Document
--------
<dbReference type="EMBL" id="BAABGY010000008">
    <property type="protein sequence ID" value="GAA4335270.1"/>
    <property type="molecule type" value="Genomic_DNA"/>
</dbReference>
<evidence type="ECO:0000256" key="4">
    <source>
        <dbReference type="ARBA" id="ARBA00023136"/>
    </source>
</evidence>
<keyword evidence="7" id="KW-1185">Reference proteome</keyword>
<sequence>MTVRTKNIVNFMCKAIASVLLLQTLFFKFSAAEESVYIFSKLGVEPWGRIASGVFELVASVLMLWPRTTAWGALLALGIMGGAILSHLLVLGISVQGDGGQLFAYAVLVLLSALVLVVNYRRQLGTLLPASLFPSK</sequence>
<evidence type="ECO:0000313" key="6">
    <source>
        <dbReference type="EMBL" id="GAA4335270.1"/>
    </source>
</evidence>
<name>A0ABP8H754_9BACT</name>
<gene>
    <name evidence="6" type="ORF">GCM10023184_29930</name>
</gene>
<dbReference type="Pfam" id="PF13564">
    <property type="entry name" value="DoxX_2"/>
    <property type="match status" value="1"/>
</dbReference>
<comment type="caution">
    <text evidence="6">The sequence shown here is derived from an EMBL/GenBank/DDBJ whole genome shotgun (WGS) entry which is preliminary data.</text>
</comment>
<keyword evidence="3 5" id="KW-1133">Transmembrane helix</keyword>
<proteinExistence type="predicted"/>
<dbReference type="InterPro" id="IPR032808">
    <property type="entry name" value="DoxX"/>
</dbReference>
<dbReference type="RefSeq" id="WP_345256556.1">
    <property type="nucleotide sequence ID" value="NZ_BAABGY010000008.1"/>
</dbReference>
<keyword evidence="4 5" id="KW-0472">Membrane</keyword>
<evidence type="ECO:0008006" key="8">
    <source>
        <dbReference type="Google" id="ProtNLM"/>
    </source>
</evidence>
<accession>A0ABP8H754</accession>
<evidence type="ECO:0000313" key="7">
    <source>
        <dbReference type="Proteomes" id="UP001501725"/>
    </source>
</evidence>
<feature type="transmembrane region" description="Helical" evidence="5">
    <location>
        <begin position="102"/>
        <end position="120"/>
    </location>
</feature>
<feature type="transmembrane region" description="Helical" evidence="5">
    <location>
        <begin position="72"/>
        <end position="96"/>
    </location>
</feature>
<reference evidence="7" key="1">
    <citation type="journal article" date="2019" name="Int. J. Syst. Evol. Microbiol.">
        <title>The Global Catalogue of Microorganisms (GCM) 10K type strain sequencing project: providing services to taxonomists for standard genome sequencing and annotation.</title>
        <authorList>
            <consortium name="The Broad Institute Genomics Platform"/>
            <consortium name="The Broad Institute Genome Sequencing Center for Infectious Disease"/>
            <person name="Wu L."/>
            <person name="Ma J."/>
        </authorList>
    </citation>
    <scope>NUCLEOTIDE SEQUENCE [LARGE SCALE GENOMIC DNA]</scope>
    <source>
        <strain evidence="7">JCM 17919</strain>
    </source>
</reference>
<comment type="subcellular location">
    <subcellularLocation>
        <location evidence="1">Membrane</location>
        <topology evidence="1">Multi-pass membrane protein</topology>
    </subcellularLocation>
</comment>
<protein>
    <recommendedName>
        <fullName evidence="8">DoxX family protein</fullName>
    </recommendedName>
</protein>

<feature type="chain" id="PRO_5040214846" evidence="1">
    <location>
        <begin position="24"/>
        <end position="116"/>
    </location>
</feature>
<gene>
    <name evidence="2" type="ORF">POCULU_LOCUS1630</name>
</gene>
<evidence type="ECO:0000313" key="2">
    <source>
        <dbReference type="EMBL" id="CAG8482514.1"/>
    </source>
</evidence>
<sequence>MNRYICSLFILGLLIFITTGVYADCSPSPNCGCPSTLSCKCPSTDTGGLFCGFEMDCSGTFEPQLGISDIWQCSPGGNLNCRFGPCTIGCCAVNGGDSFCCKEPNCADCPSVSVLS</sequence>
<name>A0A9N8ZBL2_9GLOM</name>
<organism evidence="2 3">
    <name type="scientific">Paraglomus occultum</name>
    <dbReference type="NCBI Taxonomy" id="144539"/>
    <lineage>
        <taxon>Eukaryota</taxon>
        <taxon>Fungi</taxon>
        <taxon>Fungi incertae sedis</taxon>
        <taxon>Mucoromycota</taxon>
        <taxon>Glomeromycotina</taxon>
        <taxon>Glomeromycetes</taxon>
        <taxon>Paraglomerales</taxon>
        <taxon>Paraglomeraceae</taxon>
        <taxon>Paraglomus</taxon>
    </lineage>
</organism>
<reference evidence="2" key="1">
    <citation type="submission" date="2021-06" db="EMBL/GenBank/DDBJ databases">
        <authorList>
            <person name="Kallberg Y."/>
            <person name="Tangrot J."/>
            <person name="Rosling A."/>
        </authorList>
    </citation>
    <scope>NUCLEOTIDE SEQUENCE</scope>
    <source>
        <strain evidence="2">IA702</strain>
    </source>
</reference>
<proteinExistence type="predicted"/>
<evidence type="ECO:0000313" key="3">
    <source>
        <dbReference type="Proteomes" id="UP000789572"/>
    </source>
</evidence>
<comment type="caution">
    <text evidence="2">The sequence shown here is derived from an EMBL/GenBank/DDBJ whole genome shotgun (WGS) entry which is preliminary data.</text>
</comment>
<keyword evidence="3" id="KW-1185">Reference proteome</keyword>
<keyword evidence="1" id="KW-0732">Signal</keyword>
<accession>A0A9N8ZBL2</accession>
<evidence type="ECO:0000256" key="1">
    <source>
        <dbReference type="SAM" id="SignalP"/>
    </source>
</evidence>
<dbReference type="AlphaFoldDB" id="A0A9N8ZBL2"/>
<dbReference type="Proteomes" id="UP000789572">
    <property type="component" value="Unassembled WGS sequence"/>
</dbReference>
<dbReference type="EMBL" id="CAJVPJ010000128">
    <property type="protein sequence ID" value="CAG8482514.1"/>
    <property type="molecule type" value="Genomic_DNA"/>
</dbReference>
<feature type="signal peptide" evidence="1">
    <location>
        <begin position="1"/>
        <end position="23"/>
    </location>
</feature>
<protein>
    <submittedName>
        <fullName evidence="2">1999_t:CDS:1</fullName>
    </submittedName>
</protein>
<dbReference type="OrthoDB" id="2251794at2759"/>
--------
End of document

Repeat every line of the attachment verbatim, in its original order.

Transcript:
<dbReference type="EMBL" id="BAABGY010000008">
    <property type="protein sequence ID" value="GAA4335270.1"/>
    <property type="molecule type" value="Genomic_DNA"/>
</dbReference>
<evidence type="ECO:0000256" key="4">
    <source>
        <dbReference type="ARBA" id="ARBA00023136"/>
    </source>
</evidence>
<keyword evidence="7" id="KW-1185">Reference proteome</keyword>
<sequence>MTVRTKNIVNFMCKAIASVLLLQTLFFKFSAAEESVYIFSKLGVEPWGRIASGVFELVASVLMLWPRTTAWGALLALGIMGGAILSHLLVLGISVQGDGGQLFAYAVLVLLSALVLVVNYRRQLGTLLPASLFPSK</sequence>
<evidence type="ECO:0000313" key="6">
    <source>
        <dbReference type="EMBL" id="GAA4335270.1"/>
    </source>
</evidence>
<name>A0ABP8H754_9BACT</name>
<gene>
    <name evidence="6" type="ORF">GCM10023184_29930</name>
</gene>
<dbReference type="Pfam" id="PF13564">
    <property type="entry name" value="DoxX_2"/>
    <property type="match status" value="1"/>
</dbReference>
<comment type="caution">
    <text evidence="6">The sequence shown here is derived from an EMBL/GenBank/DDBJ whole genome shotgun (WGS) entry which is preliminary data.</text>
</comment>
<keyword evidence="3 5" id="KW-1133">Transmembrane helix</keyword>
<proteinExistence type="predicted"/>
<dbReference type="InterPro" id="IPR032808">
    <property type="entry name" value="DoxX"/>
</dbReference>
<dbReference type="RefSeq" id="WP_345256556.1">
    <property type="nucleotide sequence ID" value="NZ_BAABGY010000008.1"/>
</dbReference>
<keyword evidence="4 5" id="KW-0472">Membrane</keyword>
<evidence type="ECO:0008006" key="8">
    <source>
        <dbReference type="Google" id="ProtNLM"/>
    </source>
</evidence>
<accession>A0ABP8H754</accession>
<evidence type="ECO:0000313" key="7">
    <source>
        <dbReference type="Proteomes" id="UP001501725"/>
    </source>
</evidence>
<feature type="transmembrane region" description="Helical" evidence="5">
    <location>
        <begin position="102"/>
        <end position="120"/>
    </location>
</feature>
<feature type="transmembrane region" description="Helical" evidence="5">
    <location>
        <begin position="72"/>
        <end position="96"/>
    </location>
</feature>
<reference evidence="7" key="1">
    <citation type="journal article" date="2019" name="Int. J. Syst. Evol. Microbiol.">
        <title>The Global Catalogue of Microorganisms (GCM) 10K type strain sequencing project: providing services to taxonomists for standard genome sequencing and annotation.</title>
        <authorList>
            <consortium name="The Broad Institute Genomics Platform"/>
            <consortium name="The Broad Institute Genome Sequencing Center for Infectious Disease"/>
            <person name="Wu L."/>
            <person name="Ma J."/>
        </authorList>
    </citation>
    <scope>NUCLEOTIDE SEQUENCE [LARGE SCALE GENOMIC DNA]</scope>
    <source>
        <strain evidence="7">JCM 17919</strain>
    </source>
</reference>
<comment type="subcellular location">
    <subcellularLocation>
        <location evidence="1">Membrane</location>
        <topology evidence="1">Multi-pass membrane protein</topology>
    </subcellularLocation>
</comment>
<protein>
    <recommendedName>
        <fullName evidence="8">DoxX family protein</fullName>
    </recommendedName>
</protein>

<feature type="chain" id="PRO_5040214846" evidence="1">
    <location>
        <begin position="24"/>
        <end position="116"/>
    </location>
</feature>
<gene>
    <name evidence="2" type="ORF">POCULU_LOCUS1630</name>
</gene>
<evidence type="ECO:0000313" key="2">
    <source>
        <dbReference type="EMBL" id="CAG8482514.1"/>
    </source>
</evidence>
<sequence>MNRYICSLFILGLLIFITTGVYADCSPSPNCGCPSTLSCKCPSTDTGGLFCGFEMDCSGTFEPQLGISDIWQCSPGGNLNCRFGPCTIGCCAVNGGDSFCCKEPNCADCPSVSVLS</sequence>
<name>A0A9N8ZBL2_9GLOM</name>
<organism evidence="2 3">
    <name type="scientific">Paraglomus occultum</name>
    <dbReference type="NCBI Taxonomy" id="144539"/>
    <lineage>
        <taxon>Eukaryota</taxon>
        <taxon>Fungi</taxon>
        <taxon>Fungi incertae sedis</taxon>
        <taxon>Mucoromycota</taxon>
        <taxon>Glomeromycotina</taxon>
        <taxon>Glomeromycetes</taxon>
        <taxon>Paraglomerales</taxon>
        <taxon>Paraglomeraceae</taxon>
        <taxon>Paraglomus</taxon>
    </lineage>
</organism>
<reference evidence="2" key="1">
    <citation type="submission" date="2021-06" db="EMBL/GenBank/DDBJ databases">
        <authorList>
            <person name="Kallberg Y."/>
            <person name="Tangrot J."/>
            <person name="Rosling A."/>
        </authorList>
    </citation>
    <scope>NUCLEOTIDE SEQUENCE</scope>
    <source>
        <strain evidence="2">IA702</strain>
    </source>
</reference>
<proteinExistence type="predicted"/>
<evidence type="ECO:0000313" key="3">
    <source>
        <dbReference type="Proteomes" id="UP000789572"/>
    </source>
</evidence>
<comment type="caution">
    <text evidence="2">The sequence shown here is derived from an EMBL/GenBank/DDBJ whole genome shotgun (WGS) entry which is preliminary data.</text>
</comment>
<keyword evidence="3" id="KW-1185">Reference proteome</keyword>
<keyword evidence="1" id="KW-0732">Signal</keyword>
<accession>A0A9N8ZBL2</accession>
<evidence type="ECO:0000256" key="1">
    <source>
        <dbReference type="SAM" id="SignalP"/>
    </source>
</evidence>
<dbReference type="AlphaFoldDB" id="A0A9N8ZBL2"/>
<dbReference type="Proteomes" id="UP000789572">
    <property type="component" value="Unassembled WGS sequence"/>
</dbReference>
<dbReference type="EMBL" id="CAJVPJ010000128">
    <property type="protein sequence ID" value="CAG8482514.1"/>
    <property type="molecule type" value="Genomic_DNA"/>
</dbReference>
<feature type="signal peptide" evidence="1">
    <location>
        <begin position="1"/>
        <end position="23"/>
    </location>
</feature>
<protein>
    <submittedName>
        <fullName evidence="2">1999_t:CDS:1</fullName>
    </submittedName>
</protein>
<dbReference type="OrthoDB" id="2251794at2759"/>